How to Change From Joint Custody to Sole Custody
By Cindi Pearce
There are various types of custody arrangements, including joint custody, sole custody, legal custody, physical custody and shared custody. When opting to change from joint custody to sole custody you must prove in court that this arrangement is beneficial to your child's physical and mental well-being whereas joint custody is not.
Decide what type of custody you want although there is no guarantee this is what the court will award. You could ask for legal sole custody but also share physical custody with your former partner. You may want full legal and sole custody. Or you could have sole legal custody with the other parent involved in decisions pertaining to the child. Your decision should be based on how much involvement you want from your former partner regarding your child.
Hire an attorney and file an action in the court where the custody hearing was previously heard. If there is a standing court order, file a motion to modify that order. Documents will be prepared by your attorney with your help and will include the information that is needed in a change of custody motion. This is not a do-it-yourself action. There is no change of custody form that you can pick up, fill out and file with the court on your own.
Read More: Rights of a Sole Custodial Parent
Understand beforehand that courts do not tend to award sole legal and physical custody to a parent unless the court believes the other parent is unfit. It is incumbent upon you to prove that the other parent shouldn't have access to the child. Even when the other parent is considered unfit, he or she is sometimes granted supervised visitation rights.
Prepare to show evidence when going into court to get the custodial arrangement changed from joint to sole custody. You must back up your claims that joint custody is not in the child's best interest by showing concrete evidence. Bring witnesses who have observed the interactions between your former partner and the child and which indicate that the parent is unfit. The determination is going to be made by the court based on what is the best interest of the child and not what is the best interest of the parent. You must prove that time spent with the other parent has an adverse effect on your child. You must be able to prove that you provide a safe environment for your child and are the better parent.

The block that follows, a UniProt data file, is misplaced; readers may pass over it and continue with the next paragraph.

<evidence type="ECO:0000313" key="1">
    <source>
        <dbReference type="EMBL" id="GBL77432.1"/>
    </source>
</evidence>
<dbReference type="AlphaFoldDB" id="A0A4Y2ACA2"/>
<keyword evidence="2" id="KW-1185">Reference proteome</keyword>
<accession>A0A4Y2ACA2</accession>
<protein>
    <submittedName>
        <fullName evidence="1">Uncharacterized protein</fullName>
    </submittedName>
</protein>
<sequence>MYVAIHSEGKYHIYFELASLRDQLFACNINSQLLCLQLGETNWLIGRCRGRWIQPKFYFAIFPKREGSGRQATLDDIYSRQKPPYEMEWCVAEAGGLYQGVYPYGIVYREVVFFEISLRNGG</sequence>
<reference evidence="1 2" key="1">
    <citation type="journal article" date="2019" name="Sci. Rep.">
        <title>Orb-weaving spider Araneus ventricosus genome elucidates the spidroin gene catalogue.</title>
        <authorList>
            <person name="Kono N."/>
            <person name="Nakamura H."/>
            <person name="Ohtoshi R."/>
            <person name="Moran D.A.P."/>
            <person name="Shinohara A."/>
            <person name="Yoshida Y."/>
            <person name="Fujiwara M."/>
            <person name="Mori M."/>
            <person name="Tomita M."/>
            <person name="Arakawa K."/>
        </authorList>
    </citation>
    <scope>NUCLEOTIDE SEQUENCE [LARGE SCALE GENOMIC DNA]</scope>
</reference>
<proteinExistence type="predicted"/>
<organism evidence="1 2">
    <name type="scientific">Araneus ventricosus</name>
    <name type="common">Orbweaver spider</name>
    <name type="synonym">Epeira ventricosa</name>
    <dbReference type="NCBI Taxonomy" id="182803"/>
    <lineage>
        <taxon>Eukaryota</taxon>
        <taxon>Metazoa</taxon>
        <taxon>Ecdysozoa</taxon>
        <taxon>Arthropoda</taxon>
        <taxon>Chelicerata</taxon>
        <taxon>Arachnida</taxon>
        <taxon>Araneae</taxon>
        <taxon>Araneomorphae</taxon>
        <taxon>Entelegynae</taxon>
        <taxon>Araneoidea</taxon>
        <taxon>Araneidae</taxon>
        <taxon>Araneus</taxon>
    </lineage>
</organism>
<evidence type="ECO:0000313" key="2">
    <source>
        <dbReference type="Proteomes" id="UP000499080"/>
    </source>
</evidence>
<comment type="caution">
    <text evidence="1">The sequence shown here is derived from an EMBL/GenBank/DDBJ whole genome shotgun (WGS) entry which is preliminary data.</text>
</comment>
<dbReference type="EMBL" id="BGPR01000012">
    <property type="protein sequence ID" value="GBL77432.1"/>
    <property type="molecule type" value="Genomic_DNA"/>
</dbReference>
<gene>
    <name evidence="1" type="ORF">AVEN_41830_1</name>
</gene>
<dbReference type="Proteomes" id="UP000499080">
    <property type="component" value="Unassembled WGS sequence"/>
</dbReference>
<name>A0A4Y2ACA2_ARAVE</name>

- Awarding joint custody arrangements is the route most courts prefer to go. This allows the child to see both parents although the child lives primarily with one of the parents. When shared custody is the arrangement this means that the child switches back and forth from one parent's home to the other on a regular basis. When a parent has sole legal custody, that parent makes all of the decisions pertaining to the child. The other parent has no input. When a parent has sole physical custody, the child lives with one parent and is allowed visitation by the other parent unless it is determined by the court that visiting with the other parent is detrimental to the child's well-being.
- Terminating all parental rights only results when it is obvious to the court that the other parent is abusing the child or harming him in some way, which is not tolerated.
Cindi Pearce is a graduate of Ohio University, where she received her bachelor’s degree in journalism. She completed both the undergraduate and graduate courses offered by the Institute of Children’s Literature. Pearce has been writing professionally for over 30 years.